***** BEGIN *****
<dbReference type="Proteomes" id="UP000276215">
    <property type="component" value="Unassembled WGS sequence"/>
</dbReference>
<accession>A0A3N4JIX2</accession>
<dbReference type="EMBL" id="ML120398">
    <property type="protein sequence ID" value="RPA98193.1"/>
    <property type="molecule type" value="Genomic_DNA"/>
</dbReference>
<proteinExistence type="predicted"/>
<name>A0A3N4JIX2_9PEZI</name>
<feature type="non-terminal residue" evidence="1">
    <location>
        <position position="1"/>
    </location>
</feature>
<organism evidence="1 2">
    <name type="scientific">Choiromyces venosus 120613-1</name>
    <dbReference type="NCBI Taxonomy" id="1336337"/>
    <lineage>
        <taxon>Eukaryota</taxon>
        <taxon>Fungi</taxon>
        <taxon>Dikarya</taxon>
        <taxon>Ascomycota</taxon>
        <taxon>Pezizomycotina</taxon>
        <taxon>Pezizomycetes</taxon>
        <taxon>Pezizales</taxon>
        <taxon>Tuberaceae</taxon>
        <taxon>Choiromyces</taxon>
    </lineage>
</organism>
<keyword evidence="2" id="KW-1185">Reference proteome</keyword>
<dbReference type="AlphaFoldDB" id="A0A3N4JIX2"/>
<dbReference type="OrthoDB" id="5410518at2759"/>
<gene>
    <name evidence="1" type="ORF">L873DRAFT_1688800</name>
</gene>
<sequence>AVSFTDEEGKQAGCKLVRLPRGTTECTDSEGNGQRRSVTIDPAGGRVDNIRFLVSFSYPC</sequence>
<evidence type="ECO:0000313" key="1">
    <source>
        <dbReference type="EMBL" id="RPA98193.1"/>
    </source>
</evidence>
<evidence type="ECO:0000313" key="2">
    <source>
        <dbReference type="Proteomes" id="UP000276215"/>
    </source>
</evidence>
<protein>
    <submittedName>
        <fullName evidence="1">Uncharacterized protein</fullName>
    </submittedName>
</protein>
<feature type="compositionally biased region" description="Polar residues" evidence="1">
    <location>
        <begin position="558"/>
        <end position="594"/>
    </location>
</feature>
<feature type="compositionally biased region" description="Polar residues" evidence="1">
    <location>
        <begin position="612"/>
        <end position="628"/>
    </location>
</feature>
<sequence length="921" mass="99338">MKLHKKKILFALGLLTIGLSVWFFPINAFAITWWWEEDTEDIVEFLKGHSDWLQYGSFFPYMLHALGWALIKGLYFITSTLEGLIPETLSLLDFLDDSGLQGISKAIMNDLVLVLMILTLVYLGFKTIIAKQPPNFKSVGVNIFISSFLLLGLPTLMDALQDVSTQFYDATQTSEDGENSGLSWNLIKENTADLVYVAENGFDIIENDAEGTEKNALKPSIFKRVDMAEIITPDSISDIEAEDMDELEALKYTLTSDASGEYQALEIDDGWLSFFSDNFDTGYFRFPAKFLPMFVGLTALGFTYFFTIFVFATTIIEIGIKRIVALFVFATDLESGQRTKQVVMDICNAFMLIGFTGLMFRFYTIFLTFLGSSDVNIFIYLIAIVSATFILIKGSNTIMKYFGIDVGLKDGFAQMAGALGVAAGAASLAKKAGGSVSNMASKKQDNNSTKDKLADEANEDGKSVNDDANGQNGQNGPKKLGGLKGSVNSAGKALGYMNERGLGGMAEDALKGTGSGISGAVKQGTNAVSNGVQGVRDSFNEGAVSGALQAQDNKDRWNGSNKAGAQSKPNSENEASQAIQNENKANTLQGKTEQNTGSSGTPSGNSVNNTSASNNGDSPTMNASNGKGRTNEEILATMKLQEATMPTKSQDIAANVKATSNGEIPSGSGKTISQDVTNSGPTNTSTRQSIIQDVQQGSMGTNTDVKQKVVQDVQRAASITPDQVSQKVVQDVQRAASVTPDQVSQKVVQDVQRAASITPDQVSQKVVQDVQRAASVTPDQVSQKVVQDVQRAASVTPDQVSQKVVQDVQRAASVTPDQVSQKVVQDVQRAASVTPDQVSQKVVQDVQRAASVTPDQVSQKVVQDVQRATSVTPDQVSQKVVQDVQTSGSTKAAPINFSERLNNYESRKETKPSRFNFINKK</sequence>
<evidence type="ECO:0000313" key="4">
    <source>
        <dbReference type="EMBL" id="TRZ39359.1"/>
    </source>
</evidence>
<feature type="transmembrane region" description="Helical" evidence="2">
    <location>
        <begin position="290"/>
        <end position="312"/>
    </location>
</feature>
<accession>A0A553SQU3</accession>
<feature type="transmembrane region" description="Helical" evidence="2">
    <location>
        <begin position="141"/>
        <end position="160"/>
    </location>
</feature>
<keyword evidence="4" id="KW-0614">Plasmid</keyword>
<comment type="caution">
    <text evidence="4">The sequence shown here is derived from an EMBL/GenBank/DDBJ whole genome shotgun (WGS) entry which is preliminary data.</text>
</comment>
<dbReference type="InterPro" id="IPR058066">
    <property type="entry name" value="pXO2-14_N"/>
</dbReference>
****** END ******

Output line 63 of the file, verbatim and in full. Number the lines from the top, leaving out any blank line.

    </location>